Nuclear experts say natural gas has made nuclear power look much less appealing to a utility company when the cost is usually the bottom line in decision-making
Cheap natural gas 'key factor for nuclear slow-down'
The main factor that explains the projected slow-down of nuclear power’s global expansion is cheap natural gas.
Nuclear experts say natural gas has made nuclear power look much less appealing to a utility company when the cost is usually the bottom line in decision-making.
“The main reason is that the price of oil has gone down,” said Lady Barbara Judge, former head of the UK Atomic Energy Agency. “Nuclear used to be a good source of low-cost baseload generation but as the price of oil went down, the price of nuclear went up, not only just in comparison, but because new nuclear plants had new safety features that were more expensive than old plants, so they became more expensive to build.”
For William Tobey, senior fellow at the Belfer Centre for Science and International Affairs at Harvard University in the US, the combination of cheap natural gas and post-Fukushima safety concerns has limited the growth of nuclear power.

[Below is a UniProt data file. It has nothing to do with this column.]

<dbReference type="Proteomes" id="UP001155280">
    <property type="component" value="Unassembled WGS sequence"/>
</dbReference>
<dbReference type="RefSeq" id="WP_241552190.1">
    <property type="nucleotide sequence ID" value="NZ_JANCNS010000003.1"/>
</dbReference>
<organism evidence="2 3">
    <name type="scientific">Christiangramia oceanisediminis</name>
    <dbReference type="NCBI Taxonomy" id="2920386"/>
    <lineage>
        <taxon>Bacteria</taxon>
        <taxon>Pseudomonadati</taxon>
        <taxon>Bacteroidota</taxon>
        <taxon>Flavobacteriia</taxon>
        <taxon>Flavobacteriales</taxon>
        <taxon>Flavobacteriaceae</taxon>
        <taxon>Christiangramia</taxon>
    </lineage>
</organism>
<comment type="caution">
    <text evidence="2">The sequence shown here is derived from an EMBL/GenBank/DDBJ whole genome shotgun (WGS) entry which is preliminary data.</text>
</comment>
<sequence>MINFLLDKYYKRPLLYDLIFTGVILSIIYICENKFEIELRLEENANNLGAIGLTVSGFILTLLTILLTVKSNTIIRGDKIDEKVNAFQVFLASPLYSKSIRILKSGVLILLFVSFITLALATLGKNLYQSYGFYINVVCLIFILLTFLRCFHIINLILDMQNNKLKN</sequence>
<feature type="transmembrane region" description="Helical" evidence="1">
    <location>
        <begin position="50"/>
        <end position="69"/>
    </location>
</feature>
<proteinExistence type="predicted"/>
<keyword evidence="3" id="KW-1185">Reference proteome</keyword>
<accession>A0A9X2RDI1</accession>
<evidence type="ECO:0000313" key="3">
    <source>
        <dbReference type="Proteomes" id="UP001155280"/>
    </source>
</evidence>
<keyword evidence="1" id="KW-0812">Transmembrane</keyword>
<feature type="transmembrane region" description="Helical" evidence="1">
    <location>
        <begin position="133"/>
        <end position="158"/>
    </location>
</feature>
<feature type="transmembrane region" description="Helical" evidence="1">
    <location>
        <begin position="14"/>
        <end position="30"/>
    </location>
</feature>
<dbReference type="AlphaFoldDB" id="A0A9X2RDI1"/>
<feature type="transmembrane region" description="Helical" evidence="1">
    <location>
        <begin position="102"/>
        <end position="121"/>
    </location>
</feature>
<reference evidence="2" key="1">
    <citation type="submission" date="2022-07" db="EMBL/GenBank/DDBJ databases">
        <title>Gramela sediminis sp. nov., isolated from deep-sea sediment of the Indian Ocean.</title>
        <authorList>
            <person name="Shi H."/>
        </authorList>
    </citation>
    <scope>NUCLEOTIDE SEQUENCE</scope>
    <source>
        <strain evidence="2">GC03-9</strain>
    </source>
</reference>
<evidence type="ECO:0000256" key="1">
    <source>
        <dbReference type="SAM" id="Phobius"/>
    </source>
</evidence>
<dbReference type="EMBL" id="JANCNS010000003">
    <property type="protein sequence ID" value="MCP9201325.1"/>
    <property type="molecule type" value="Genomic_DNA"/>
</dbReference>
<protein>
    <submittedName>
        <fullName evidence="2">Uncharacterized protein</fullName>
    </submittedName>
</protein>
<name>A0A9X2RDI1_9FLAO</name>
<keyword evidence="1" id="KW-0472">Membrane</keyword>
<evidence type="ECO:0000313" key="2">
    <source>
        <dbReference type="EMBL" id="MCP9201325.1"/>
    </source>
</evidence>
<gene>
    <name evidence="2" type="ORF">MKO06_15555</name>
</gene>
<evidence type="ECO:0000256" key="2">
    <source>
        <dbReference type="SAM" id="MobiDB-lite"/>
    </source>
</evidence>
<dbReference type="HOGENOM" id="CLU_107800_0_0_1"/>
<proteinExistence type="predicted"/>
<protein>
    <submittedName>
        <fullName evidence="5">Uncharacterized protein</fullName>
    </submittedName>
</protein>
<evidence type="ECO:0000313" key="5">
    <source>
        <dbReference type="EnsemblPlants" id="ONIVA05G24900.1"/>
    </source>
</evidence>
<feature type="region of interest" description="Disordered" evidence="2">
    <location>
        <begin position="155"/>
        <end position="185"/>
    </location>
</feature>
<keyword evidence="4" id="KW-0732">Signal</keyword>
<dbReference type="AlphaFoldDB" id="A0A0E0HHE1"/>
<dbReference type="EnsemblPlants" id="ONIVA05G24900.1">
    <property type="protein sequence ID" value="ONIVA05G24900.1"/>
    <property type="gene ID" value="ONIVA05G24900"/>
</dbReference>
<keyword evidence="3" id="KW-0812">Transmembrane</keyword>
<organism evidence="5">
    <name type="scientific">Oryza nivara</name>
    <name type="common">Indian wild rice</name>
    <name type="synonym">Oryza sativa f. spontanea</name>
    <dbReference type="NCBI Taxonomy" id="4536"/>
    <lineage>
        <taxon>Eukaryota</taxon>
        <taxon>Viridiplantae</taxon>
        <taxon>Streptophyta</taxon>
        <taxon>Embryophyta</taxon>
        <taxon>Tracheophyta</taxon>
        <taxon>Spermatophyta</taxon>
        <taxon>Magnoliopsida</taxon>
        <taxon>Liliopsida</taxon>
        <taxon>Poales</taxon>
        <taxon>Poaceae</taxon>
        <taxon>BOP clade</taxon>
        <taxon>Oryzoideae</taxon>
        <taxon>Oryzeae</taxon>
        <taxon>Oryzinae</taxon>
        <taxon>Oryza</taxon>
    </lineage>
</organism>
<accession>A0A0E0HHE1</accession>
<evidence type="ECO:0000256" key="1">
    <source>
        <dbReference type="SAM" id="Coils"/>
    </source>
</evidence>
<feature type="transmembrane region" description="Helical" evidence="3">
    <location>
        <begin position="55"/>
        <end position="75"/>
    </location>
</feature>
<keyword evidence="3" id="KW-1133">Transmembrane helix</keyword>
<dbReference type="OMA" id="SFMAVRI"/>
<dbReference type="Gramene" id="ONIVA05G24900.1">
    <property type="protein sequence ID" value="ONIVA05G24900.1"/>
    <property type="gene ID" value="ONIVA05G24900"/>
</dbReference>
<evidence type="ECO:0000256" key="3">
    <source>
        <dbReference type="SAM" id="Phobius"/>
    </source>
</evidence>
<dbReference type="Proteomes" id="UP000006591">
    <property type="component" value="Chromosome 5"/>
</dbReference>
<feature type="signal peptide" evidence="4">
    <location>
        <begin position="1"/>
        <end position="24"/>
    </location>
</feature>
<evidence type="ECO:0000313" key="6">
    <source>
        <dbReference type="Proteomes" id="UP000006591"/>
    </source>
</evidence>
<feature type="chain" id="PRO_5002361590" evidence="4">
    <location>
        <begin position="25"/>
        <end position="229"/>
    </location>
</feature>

“I’m not certain it makes sense to try to change that dynamic, except by introducing safer and more efficient reactors,” he said. “For example, [the] logic of small modular reactors is that a single design and mass production of parts could make licensing and operation of reactors much cheaper on a cost per kilowatt basis. That concept has not yet been proven but, if it were, it would make nuclear energy much more attractive.”
Alternatives to nuclear are said to be growing significantly as developed economies are becoming more efficient with energy use.
“I don't think we should do things to expand nuclear power by itself,” said Miles Pomper, senior research associate at the Monterey Institute of International Studies in Washington. “If we decide to put in more restrictive carbon policies, which I would support, that should help nuclear power. But there's no reason to subsidise the nuclear industry per se.”